Dissociation can make you feel disconnected from your thoughts, memories or sense of identity or feel like things are just a bit — off. Although most people at one point or another may get “lost in a book” or not remember part of a drive home, dissociation following trauma usually lasts longer and can be very disruptive.

Dissociation is also an umbrella term for what experts such as Marlene Steinberg, M.D., separate into five different types of dissociation you may experience: derealization, depersonalization, amnesia, identity confusion and identity alteration.

Derealization is when you feel like the world around you isn’t quite real or is distorted, like you’re in a movie or perceive a room or furniture as smaller or bigger than usual as well as visual distortions where everything might look flat or two-dimensional. Feeling disconnected from yourself, including your feelings, thoughts, senses or body, is what happens with depersonalization. It can also feel like you’re an outsider looking in at yourself.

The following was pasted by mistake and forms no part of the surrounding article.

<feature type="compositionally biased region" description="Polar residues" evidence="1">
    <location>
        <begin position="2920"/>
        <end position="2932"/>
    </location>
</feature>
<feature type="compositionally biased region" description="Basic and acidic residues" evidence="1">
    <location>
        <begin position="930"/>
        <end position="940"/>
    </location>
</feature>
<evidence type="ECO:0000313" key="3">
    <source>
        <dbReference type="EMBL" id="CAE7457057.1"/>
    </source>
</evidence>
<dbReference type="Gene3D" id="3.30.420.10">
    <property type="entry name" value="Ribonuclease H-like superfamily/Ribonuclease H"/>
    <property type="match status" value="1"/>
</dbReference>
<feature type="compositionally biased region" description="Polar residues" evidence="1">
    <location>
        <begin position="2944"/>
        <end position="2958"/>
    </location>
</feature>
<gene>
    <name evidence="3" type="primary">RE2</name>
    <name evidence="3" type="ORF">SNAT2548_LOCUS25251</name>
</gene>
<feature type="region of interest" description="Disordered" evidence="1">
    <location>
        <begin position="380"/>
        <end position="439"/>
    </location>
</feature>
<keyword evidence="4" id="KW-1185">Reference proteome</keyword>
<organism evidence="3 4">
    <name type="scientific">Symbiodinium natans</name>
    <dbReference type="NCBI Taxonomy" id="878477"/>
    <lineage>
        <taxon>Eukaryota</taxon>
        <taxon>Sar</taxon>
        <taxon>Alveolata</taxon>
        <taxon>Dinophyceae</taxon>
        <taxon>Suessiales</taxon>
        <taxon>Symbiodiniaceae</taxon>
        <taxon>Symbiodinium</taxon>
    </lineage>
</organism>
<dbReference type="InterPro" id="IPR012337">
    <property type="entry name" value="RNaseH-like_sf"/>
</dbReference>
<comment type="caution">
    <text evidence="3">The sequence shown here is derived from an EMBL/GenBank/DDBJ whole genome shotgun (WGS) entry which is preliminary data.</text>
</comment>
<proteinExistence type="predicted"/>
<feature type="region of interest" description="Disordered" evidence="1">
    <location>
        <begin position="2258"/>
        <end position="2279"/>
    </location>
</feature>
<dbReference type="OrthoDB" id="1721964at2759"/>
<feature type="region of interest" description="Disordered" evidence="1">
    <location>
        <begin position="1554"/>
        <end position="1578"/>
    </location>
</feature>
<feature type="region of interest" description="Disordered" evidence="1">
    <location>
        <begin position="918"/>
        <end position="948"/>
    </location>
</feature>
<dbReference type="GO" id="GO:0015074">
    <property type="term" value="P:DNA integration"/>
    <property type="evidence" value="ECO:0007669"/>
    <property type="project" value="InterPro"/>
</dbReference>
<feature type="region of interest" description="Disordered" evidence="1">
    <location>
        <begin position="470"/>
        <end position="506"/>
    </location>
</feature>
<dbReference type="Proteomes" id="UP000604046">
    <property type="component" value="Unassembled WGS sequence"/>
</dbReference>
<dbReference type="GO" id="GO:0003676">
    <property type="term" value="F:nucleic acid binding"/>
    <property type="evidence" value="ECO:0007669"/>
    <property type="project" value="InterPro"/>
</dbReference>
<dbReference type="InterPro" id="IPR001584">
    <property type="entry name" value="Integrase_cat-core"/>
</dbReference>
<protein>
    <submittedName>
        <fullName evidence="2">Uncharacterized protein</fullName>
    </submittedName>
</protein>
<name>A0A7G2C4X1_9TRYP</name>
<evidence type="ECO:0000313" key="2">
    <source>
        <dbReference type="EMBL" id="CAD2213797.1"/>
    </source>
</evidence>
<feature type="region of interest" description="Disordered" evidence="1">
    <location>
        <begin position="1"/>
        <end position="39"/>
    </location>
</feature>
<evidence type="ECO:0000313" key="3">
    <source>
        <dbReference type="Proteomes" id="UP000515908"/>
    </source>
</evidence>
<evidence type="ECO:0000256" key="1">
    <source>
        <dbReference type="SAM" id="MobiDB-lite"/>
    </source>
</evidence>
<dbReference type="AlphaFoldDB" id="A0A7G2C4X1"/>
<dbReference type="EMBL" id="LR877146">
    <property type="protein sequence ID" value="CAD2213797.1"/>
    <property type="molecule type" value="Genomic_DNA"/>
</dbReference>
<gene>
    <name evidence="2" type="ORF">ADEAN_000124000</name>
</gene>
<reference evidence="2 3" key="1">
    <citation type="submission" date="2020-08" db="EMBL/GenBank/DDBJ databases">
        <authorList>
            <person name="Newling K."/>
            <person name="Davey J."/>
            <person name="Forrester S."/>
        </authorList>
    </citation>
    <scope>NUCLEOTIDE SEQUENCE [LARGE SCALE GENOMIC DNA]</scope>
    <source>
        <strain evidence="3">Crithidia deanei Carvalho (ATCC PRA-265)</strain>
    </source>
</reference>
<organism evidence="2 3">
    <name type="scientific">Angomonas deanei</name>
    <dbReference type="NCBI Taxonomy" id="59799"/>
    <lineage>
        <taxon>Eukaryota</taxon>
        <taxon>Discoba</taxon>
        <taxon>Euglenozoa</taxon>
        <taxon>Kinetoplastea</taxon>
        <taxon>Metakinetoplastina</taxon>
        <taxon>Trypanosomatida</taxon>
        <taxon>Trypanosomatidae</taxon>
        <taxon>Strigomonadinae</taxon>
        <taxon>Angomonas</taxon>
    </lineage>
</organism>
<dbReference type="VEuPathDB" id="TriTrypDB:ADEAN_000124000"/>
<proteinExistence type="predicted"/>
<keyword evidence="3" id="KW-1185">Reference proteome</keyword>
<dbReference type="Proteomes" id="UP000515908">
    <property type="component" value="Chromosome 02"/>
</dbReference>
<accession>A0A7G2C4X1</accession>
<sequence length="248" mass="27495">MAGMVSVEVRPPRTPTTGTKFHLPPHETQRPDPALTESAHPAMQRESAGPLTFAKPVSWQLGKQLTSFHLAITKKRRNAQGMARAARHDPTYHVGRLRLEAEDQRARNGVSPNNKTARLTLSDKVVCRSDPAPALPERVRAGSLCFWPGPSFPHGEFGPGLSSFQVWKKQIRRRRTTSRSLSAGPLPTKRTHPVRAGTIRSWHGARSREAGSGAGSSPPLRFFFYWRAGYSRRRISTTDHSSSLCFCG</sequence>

Amnesia is the experience of not being able to recall information about yourself or your experiences, and these lapses in memory aren’t considered ordinary forgetfulness. Identity confusion is where you might feel uncertainty or conflict regarding your sense of self or identity.

Identity alteration happens when your dissociation is pronounced enough that you have different alters or ego states (sometimes called personalities). If you experience identity alteration, your alters may take over specific parts of your functioning in ways you’re not aware of or have no memory of, which is a key feature of dissociative identity disorder (DID).

7. It’s not your fault if you freeze during trauma.